For the preparation of the extract, 2 kg APR was cut into pieces and soaked with 75% ethanol (16L) for 2 h. The filtrate was concentrated by using a rotary evaporator under reduced pressure. The dry APR extract (100 mg) was accurately weighed in triplicate. The sample was dissolved with 5 mL of 70% methanol by using an ultrasonic bath for 30min and then cooled at room temperature. The supernatant of 2 mg/mL APR extract was injected into the UPLC-PDA system. The chromatography conditions of UPLC-PDA for separation and determination of four coumarins in APR extract were slightly modified according to previous studies . The mobile phase consisted of acetonitrile (A) and 0.1% formic acid/water (B) set as follows: 0–2 min, 5–8% A; 2–5 min, 8–10% A; 5–8 min, 10–14% A; 8–9 min, 14–16% A; 9–12 min, 16–16% A; 12–13 min, 16–18% A; 13–14 min, 18–20% A; 14–15 min, 20–21% A; 15–18 min, 21–23% A; 18–21 min, 23–30% A; 21–23 min, 30–50% A; 23–28 min, 50–51% A; 28–29 min, 51–95% A; and 29-30 min, 95-5% A. The injection volume was 2 μL. The fingerprint of APR extract was shown in Figure 1. The standard concentrations ranges were 0.4–50 μg/mL for columbianetin, 1.6–200 μg/mL for columbianetin acetate, 4.0–500 μg/mL for osthole, and 1.2–150 μg/mL for columbianadin, respectively. The contents of columbianetin, columbianetin acetate, osthole, and columbianadin were 0.4842 mg/g, 3.559 mg/g, 14.63 mg/g, and 1.059 mg/g in APR extract, respectively. The osthole was the most abundant coumarin in APR extract.
2.4. Preparation of Stock Solutions and Quality Control Samples
Four stock solutions of columbianetin, columbianetin acetate, osthole, and columbianadin (1 mg/mL) were prepared in methanol and stored in 4°C, individually. The chemical structures of columbianetin, columbianetin acetate, osthole, and columbianadin are shown in Figure 2. The stock solutions of above compounds were stepwise diluted with methanol, and then the diluents were added to blank tissues to yield final concentrations of 1.6, 8, 40, 200, 500, 2500, 10000, and 20000 ng/mL. Quality control (QC) samples were prepared with blank tissues at the concentrations of 160, 500, and 2000 ng/mL for osthole and columbianadin; 80, 400, and 2000 ng/mL for columbianetin acetate; 80, 500, and 2000 ng/mL for columbianetin, respectively.
2.5. Preparation of Tissue Samples
The tissue samples were homogenized with 2-fold volume of 0.9% normal saline. The tissue homogenate was processed by liquid-liquid extraction. An aliquot of 200 μL tissue homogenate was put into 1.5 mL eppendorf tube. The 1000 μL of ethyl acetate was added to extract the four analytes. The tube was vortex-mixed for 1 min and centrifuged at 14000 rpm for 10 min. The supernatant was transferred into another tube and evaporated to dryness under nitrogen at 40°C. The dried residue was reconstituted in 80 μL of methanol. After swirling for 1 min, oscillating ultrasonically for 3 min, and centrifuging at 14000 rpm for 10 min, 5 μL aliquot of the supernatant was injected into UPLC for analysis.
2.6. Method Validation
According to the USFDA bioanalytical method validation guidelines , the method was validated in terms of specificity, sensitivity, linearity, accuracy, precision, and recovery. The specificity was assessed using blank tissue samples, blank tissue spiked with standard analytes, and real tissue samples after oral administration of APR extract. Lower limit of quantitation (LLOQ) means the concentration of minimum signal to noise ratio was at least more than five for biosamples. Calibration curve samples of four coumarins were handled with blank rat tissue homogenate at the concentrations of 1.6, 8, 40, 200, 500, 2500, 10000, and 20000 ng/mL. The stand curve was gained by plotting the peak area (y) ratio of nominal concentration (x) with least-squares linear regression using 1/x2 as weighing factor. The precision and accuracy were calculated by determining QC samples of low, middle, and high levels. The precision was expressed by the relative standard deviations (RSDs), and the accuracy was represented by the calculated concentration ratio of known concentration. The extraction recovery was described by comparing peak areas of analytes from extracted samples with the postextracted spiked samples. The stability of processed samples was estimated by analyzing the target compounds which were kept in an autosampler for 24 h.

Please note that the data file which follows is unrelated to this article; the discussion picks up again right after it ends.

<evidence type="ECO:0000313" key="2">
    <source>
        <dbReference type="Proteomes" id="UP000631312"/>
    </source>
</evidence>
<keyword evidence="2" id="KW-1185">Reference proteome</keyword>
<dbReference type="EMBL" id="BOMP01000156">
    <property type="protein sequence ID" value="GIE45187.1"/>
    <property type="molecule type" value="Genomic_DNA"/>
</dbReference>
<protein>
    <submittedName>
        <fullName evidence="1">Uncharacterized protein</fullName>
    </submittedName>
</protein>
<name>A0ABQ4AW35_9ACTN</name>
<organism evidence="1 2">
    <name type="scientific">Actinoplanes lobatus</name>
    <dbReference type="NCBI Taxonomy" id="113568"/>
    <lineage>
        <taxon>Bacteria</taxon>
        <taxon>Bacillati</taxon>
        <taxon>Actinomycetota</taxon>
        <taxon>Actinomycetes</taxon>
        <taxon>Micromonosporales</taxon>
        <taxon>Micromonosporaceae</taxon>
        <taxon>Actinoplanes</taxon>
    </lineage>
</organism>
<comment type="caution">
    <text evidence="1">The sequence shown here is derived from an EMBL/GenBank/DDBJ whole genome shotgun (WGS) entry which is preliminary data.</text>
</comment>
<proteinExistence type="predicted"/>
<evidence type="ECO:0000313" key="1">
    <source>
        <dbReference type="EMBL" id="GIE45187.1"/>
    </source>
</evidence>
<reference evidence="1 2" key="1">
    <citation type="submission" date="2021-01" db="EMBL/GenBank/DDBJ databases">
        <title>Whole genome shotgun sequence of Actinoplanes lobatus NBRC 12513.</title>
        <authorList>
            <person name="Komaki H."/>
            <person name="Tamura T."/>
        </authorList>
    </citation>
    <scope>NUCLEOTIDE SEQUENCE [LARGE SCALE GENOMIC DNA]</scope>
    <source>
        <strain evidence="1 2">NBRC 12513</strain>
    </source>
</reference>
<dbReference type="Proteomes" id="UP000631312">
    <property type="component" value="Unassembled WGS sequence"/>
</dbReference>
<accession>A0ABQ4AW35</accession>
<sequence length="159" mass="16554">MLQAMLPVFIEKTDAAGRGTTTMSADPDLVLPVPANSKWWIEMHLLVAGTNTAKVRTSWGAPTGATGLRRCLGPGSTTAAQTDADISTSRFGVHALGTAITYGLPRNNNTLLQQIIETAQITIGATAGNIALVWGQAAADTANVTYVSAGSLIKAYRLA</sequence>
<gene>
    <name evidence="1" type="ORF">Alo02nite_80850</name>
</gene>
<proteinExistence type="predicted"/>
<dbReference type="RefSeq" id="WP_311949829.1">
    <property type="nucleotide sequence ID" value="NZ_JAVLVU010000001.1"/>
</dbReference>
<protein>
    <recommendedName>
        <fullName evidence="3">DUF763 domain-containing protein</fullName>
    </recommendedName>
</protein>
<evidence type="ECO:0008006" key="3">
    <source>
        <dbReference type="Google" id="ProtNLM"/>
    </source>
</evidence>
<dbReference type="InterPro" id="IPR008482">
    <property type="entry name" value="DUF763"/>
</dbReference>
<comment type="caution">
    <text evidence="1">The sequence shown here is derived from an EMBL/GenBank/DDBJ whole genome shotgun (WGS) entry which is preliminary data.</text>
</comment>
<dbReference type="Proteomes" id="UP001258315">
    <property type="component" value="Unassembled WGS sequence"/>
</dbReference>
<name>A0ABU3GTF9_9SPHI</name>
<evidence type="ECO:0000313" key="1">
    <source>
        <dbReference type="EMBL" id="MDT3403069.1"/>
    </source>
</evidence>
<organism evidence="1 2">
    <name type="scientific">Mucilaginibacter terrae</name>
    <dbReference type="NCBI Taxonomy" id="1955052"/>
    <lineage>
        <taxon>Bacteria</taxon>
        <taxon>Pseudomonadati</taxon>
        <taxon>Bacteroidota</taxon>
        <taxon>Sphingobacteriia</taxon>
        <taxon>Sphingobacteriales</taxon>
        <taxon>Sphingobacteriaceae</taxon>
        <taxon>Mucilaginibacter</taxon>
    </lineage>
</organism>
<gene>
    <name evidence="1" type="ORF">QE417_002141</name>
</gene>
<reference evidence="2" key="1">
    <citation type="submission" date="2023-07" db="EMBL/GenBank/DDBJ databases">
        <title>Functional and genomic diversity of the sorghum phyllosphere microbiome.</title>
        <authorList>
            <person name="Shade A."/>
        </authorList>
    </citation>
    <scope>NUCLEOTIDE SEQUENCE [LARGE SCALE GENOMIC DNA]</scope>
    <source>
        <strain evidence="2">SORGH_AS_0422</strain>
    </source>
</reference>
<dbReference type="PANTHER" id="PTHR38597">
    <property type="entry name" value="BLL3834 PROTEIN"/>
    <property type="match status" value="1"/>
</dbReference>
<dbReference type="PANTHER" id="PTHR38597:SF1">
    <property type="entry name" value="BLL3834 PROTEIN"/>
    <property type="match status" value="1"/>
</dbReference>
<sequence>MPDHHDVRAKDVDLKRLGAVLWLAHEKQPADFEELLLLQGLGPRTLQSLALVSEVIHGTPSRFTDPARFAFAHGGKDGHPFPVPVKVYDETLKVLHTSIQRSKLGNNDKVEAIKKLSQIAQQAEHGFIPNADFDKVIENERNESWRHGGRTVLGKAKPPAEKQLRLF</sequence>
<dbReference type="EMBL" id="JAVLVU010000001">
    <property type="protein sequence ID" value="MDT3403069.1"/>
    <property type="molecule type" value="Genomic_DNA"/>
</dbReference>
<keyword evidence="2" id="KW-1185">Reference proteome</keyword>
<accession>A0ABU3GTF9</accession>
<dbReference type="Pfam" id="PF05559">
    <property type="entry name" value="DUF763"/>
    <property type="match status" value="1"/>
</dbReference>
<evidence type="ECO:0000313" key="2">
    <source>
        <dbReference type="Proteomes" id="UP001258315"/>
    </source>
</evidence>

2.7. Application to Tissue Distribution Study
Female Sprague-Dawley rats (250~280g) were fed under standard housing conditions and were acclimated at breeding room for at least one week beforehand. The rats were fasted for 12h before the experiment. All rats experiments were realized in strict accordance with the Guidelines for the Care and Use of Laboratory Animals and were approved by the Animal Ethics Committee of Tianjin University of Traditional Chinese Medicine (Tianjin, China). The 18 rats were divided randomly into three groups (n=6 per group). The rats were sacrificed by cervical dislocation at 4, 6, and 8 h after oral administration of 6 g/kg APR extract, respectively. The heart, liver, spleen, lung, kidney, uterus, ovary, and muscle were rapidly excised, rinsed, wiped, and weighed. All tissues were stored at -80°C until analysis.
3.1. Method Validation
3.1.1. Specificity and Selectivity
The representative chromatograms consist of blank tissues homogenate, blank biosample with standard substances, and tissues samples after oral administration of APR extract as shown in Figure 3. The results revealed that the retention time of columbianetin, columbianetin acetate, osthole, and columbianadin was 10.9, 19.0, 21.3, and 22.4 min, respectively. As shown in the chromatograms, there are no obvious endogenous substances and metabolite to disturb the quantification of the four coumarins.
3.1.2. Linearity and LLOQ
The calibration curves were over the range of 1.6-20000 ng/mL, and the correlation coefficients (r) were more than 0.99. These indicated that calibration curves exhibited good linearity to quantify the four coumarins. The lower limit of quantitation (LLOQ) of four analytes was set at 1.6 ng/mL with the S/N value approximating 5.
3.1.3. Precision and Accuracy